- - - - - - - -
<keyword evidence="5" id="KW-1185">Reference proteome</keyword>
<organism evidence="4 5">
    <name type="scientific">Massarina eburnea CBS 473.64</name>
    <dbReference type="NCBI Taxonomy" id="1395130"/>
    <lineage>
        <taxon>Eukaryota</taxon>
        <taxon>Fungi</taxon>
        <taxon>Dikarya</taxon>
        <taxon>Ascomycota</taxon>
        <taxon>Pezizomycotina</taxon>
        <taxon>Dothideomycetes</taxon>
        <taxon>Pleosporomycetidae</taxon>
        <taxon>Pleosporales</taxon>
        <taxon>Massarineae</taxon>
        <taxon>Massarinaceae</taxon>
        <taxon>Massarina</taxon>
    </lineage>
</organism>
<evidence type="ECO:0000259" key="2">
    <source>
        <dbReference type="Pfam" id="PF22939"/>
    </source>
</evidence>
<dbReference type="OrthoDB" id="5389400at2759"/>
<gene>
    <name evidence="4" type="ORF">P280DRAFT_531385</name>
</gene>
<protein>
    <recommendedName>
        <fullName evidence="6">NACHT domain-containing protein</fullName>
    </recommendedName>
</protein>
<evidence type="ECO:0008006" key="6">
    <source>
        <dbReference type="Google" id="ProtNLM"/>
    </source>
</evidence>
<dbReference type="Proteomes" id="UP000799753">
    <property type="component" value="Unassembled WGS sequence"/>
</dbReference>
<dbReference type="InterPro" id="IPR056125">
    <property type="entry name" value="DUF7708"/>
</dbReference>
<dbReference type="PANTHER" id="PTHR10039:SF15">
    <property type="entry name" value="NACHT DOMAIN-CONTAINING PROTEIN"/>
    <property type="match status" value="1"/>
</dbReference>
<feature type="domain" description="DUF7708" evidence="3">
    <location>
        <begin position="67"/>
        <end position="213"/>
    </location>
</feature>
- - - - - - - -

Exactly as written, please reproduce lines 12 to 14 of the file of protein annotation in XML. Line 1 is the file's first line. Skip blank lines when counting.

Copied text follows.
        <taxon>Pleosporomycetidae</taxon>
        <taxon>Pleosporales</taxon>
        <taxon>Massarineae</taxon>